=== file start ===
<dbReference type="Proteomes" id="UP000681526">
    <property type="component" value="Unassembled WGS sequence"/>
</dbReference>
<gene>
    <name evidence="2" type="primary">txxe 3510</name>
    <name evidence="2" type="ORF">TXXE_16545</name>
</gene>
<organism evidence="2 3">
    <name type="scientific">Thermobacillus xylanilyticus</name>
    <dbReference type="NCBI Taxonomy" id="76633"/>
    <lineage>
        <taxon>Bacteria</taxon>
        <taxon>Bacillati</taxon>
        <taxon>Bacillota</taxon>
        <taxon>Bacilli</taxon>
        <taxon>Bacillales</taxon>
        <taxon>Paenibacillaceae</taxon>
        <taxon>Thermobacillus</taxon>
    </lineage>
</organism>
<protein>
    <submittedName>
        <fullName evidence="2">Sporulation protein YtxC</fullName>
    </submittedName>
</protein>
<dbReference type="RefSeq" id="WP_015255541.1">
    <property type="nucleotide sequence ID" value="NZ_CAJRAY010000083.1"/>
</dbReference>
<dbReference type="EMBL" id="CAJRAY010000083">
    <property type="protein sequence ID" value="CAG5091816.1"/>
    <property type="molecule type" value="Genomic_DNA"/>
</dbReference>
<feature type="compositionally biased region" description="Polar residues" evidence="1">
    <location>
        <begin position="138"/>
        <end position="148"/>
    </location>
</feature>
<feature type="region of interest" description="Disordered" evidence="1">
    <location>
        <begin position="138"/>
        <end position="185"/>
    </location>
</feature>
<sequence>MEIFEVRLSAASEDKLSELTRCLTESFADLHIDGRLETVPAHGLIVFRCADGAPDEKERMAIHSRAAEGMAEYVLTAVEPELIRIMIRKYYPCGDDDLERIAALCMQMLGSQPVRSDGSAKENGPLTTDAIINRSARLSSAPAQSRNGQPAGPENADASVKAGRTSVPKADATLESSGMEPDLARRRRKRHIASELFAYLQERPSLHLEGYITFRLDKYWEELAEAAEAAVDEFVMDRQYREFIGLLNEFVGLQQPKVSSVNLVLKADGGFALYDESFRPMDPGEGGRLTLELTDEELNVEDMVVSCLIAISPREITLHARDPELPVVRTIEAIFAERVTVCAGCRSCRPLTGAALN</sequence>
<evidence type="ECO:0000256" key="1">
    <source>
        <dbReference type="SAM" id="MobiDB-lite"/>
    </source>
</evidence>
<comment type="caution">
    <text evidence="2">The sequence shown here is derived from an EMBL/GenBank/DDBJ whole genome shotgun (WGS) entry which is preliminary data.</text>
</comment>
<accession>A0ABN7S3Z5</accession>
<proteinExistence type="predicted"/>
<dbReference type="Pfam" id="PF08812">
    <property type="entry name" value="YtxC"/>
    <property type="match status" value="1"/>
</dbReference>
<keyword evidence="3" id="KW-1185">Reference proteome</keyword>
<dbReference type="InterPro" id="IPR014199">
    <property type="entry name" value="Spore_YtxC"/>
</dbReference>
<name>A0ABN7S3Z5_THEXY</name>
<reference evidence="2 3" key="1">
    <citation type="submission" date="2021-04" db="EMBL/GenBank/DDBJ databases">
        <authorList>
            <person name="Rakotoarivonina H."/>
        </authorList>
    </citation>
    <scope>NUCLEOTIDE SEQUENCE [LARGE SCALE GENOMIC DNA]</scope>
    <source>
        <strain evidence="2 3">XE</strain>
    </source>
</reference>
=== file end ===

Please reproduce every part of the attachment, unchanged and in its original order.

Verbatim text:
<dbReference type="Proteomes" id="UP000681526">
    <property type="component" value="Unassembled WGS sequence"/>
</dbReference>
<gene>
    <name evidence="2" type="primary">txxe 3510</name>
    <name evidence="2" type="ORF">TXXE_16545</name>
</gene>
<organism evidence="2 3">
    <name type="scientific">Thermobacillus xylanilyticus</name>
    <dbReference type="NCBI Taxonomy" id="76633"/>
    <lineage>
        <taxon>Bacteria</taxon>
        <taxon>Bacillati</taxon>
        <taxon>Bacillota</taxon>
        <taxon>Bacilli</taxon>
        <taxon>Bacillales</taxon>
        <taxon>Paenibacillaceae</taxon>
        <taxon>Thermobacillus</taxon>
    </lineage>
</organism>
<protein>
    <submittedName>
        <fullName evidence="2">Sporulation protein YtxC</fullName>
    </submittedName>
</protein>
<dbReference type="RefSeq" id="WP_015255541.1">
    <property type="nucleotide sequence ID" value="NZ_CAJRAY010000083.1"/>
</dbReference>
<dbReference type="EMBL" id="CAJRAY010000083">
    <property type="protein sequence ID" value="CAG5091816.1"/>
    <property type="molecule type" value="Genomic_DNA"/>
</dbReference>
<feature type="compositionally biased region" description="Polar residues" evidence="1">
    <location>
        <begin position="138"/>
        <end position="148"/>
    </location>
</feature>
<feature type="region of interest" description="Disordered" evidence="1">
    <location>
        <begin position="138"/>
        <end position="185"/>
    </location>
</feature>
<sequence>MEIFEVRLSAASEDKLSELTRCLTESFADLHIDGRLETVPAHGLIVFRCADGAPDEKERMAIHSRAAEGMAEYVLTAVEPELIRIMIRKYYPCGDDDLERIAALCMQMLGSQPVRSDGSAKENGPLTTDAIINRSARLSSAPAQSRNGQPAGPENADASVKAGRTSVPKADATLESSGMEPDLARRRRKRHIASELFAYLQERPSLHLEGYITFRLDKYWEELAEAAEAAVDEFVMDRQYREFIGLLNEFVGLQQPKVSSVNLVLKADGGFALYDESFRPMDPGEGGRLTLELTDEELNVEDMVVSCLIAISPREITLHARDPELPVVRTIEAIFAERVTVCAGCRSCRPLTGAALN</sequence>
<evidence type="ECO:0000256" key="1">
    <source>
        <dbReference type="SAM" id="MobiDB-lite"/>
    </source>
</evidence>
<comment type="caution">
    <text evidence="2">The sequence shown here is derived from an EMBL/GenBank/DDBJ whole genome shotgun (WGS) entry which is preliminary data.</text>
</comment>
<accession>A0ABN7S3Z5</accession>
<proteinExistence type="predicted"/>
<dbReference type="Pfam" id="PF08812">
    <property type="entry name" value="YtxC"/>
    <property type="match status" value="1"/>
</dbReference>
<keyword evidence="3" id="KW-1185">Reference proteome</keyword>
<dbReference type="InterPro" id="IPR014199">
    <property type="entry name" value="Spore_YtxC"/>
</dbReference>
<name>A0ABN7S3Z5_THEXY</name>
<reference evidence="2 3" key="1">
    <citation type="submission" date="2021-04" db="EMBL/GenBank/DDBJ databases">
        <authorList>
            <person name="Rakotoarivonina H."/>
        </authorList>
    </citation>
    <scope>NUCLEOTIDE SEQUENCE [LARGE SCALE GENOMIC DNA]</scope>
    <source>
        <strain evidence="2 3">XE</strain>
    </source>
</reference>